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Wednesday, 16 March 2016
Page: 2106

Australian Labor Party

Senator SESELJA (Australian Capital Territory) (14:04): My question is to the Minister for Employment, Senator Cash. Is the minister aware of any secret deals between unions and Labor governments? What are the implications of these deals?

Senator CASH (Western AustraliaMinister Assisting the Prime Minister for the Public Service, Minister for Employment and Minister for Women) (14:04): I thank Senator Seselja for this very important question. The front page of today's Australian newspaper says it all: 'Labor hands unions veto power over who gets work in the ACT.' Clearly those on the other side and their cronies in the ACT government have learned nothing flowing from the Heydon royal commission, in which we saw secret deal after secret deal exposed, all of them without any benefit to the workers. What do we now have? We have a memorandum of understanding. It is signed—it has been executed—by the Chief Minister, Mr Barr, on 26 March 2015, and on behalf of also UnionsACT. It is an official agreement between the ACT Labor government and the unions. Do you know what it does, Mr President? It sets out in detail the terms and conditions under which the ACT government agencies are to undertake procurement activity—at the behest of the unions, in black and white. Mr President, here is a clause for you. It states that the ACT agencies must 'decline to award a tender proposal for ACT government works or services'—colleagues on this side will be interested—if the tenderer does not agree to meet a checklist of union demands. It is in black and white in the memorandum of understanding. What is worse, it also allows the unions to have access to employee records, including the names, home numbers and addresses of the employees themselves—in black and white, signed by the Chief Minister. (Time expired)

Senator SESELJA (Australian Capital Territory) (14:06): Can the minister advise the Senate of the cost to taxpayers of these deals?

Senator CASH (Western AustraliaMinister Assisting the Prime Minister for the Public Service, Minister for Employment and Minister for Women) (14:06): I have to say in the ACT, it appears there are now four levels of government. You have the legislature, the executive, the judiciary and then of course there is the unions. Labor want to put the unions at the very top of the structure. There is no doubt that, based on this document, the ACT government runs a closed shop. In the ACT, it is determined by the unions and at a cost to the taxpayer. It gets worse, because the Chief Minister this morning—someone clearly with no shame—admitted this: similar agreements had been in place for more than 10 years. This is a longstanding thing. When we look around the chamber, I have to say, unfortunately, Senator Gallagher, it does come to you. What deals did you enter into when you were the Chief Minister of the ACT, in black and white, stitching up your agencies to the behest of the union?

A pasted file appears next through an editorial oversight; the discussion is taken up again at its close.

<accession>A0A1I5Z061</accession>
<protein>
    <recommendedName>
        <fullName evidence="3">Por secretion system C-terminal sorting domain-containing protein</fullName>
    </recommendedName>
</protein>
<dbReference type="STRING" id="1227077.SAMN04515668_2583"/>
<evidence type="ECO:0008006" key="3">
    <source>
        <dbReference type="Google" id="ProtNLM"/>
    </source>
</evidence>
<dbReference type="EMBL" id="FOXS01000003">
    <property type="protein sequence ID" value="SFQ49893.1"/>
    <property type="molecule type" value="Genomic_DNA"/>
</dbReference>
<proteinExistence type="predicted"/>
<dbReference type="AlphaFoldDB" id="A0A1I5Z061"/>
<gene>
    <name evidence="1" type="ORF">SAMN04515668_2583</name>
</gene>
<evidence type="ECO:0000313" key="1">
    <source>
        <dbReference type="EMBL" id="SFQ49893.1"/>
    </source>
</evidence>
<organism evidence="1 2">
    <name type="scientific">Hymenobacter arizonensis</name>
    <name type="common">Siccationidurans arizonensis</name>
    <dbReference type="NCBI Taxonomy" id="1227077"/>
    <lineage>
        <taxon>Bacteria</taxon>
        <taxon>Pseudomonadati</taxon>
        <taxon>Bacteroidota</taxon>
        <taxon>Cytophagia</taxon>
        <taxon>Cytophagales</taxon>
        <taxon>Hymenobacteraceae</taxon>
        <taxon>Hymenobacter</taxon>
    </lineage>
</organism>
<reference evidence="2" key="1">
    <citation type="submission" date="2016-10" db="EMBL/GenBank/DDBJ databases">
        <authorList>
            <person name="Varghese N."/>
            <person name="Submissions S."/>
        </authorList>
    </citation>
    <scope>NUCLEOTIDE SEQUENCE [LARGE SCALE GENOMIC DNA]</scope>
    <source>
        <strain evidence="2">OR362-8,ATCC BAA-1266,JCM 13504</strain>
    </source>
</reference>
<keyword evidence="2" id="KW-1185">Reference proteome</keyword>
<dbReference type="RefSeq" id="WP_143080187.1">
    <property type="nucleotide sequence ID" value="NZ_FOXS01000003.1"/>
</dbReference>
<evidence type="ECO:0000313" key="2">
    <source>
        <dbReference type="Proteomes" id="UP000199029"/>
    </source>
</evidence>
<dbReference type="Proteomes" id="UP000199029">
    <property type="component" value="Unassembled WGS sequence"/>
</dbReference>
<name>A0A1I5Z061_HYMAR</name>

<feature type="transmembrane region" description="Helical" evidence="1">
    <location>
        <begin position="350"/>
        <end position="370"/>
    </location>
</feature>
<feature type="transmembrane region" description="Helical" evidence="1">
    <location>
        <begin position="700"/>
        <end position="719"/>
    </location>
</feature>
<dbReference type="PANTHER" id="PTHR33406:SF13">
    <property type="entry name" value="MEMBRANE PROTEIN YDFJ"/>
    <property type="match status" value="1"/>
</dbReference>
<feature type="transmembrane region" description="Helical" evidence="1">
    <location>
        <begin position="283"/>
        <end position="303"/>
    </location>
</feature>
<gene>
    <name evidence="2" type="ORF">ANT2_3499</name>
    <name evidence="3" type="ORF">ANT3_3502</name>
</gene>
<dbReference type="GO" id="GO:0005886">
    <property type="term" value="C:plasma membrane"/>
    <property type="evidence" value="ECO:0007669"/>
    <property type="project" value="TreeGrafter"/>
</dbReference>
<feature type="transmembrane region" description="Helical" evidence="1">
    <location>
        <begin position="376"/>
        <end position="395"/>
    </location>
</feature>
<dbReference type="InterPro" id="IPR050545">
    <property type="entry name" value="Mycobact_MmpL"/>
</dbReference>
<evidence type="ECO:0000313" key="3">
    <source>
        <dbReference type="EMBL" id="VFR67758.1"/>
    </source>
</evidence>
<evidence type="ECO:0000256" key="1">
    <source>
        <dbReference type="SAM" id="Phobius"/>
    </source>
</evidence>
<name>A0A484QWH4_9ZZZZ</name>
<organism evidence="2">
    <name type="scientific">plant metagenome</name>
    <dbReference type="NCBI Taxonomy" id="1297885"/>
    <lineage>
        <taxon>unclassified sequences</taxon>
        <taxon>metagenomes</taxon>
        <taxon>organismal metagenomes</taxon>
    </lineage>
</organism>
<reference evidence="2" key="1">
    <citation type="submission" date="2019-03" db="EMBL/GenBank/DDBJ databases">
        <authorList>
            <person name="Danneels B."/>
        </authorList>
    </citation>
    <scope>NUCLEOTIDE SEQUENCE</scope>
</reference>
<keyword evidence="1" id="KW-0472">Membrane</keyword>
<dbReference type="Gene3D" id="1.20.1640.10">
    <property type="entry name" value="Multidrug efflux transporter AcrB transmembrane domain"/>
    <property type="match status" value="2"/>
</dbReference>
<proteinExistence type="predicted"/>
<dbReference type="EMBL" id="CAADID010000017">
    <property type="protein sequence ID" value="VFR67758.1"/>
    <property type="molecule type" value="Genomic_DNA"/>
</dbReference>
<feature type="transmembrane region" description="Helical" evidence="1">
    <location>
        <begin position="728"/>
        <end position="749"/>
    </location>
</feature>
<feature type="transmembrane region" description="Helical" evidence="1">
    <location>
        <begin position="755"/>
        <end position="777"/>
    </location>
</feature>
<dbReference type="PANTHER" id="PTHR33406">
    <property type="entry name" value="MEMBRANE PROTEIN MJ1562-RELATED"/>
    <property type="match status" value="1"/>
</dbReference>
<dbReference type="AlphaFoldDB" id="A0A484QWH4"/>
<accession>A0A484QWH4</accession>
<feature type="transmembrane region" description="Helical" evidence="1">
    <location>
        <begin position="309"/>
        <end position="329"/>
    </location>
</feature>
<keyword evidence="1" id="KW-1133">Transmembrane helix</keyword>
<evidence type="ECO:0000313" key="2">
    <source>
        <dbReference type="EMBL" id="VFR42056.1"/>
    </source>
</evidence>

Government senators interjecting

The PRESIDENT: Order! On my right.

Senator Moore: Mr President, on a point of order: perhaps the minister could direct her questions through you rather than across the chamber as she continues to do.

The PRESIDENT: Thank you, Senator Moore. That is a good reminder for all senators to direct their remarks through the chair and not directly to senators across the chamber.

Senator SESELJA (Australian Capital Territory) (14:08): Mr President, I ask a final supplementary question. What is the government's response to these deals?

Senator CASH (Western AustraliaMinister Assisting the Prime Minister for the Public Service, Minister for Employment and Minister for Women) (14:08): Quite simply, unlike those on the other side, we believe these deals are wrong and they should not be tolerated. Can you imagine the howls from those opposite if a government entered into deal with a business, under which terms the business dictated what unions the government could deal with? Then we would have those on the other side screaming black and blue that it was unfair, that it was cronyism and that it was corruption. When the shoe is on the other foot, they maintain a silence. Government procurement and the tender process should be run by the government for the benefit of the taxpayer, not for the benefit of a particular union or even a particular business. The process should be open, it should be fair and it should be competitive. No-one outside government should dictate to the government the terms upon which it should act.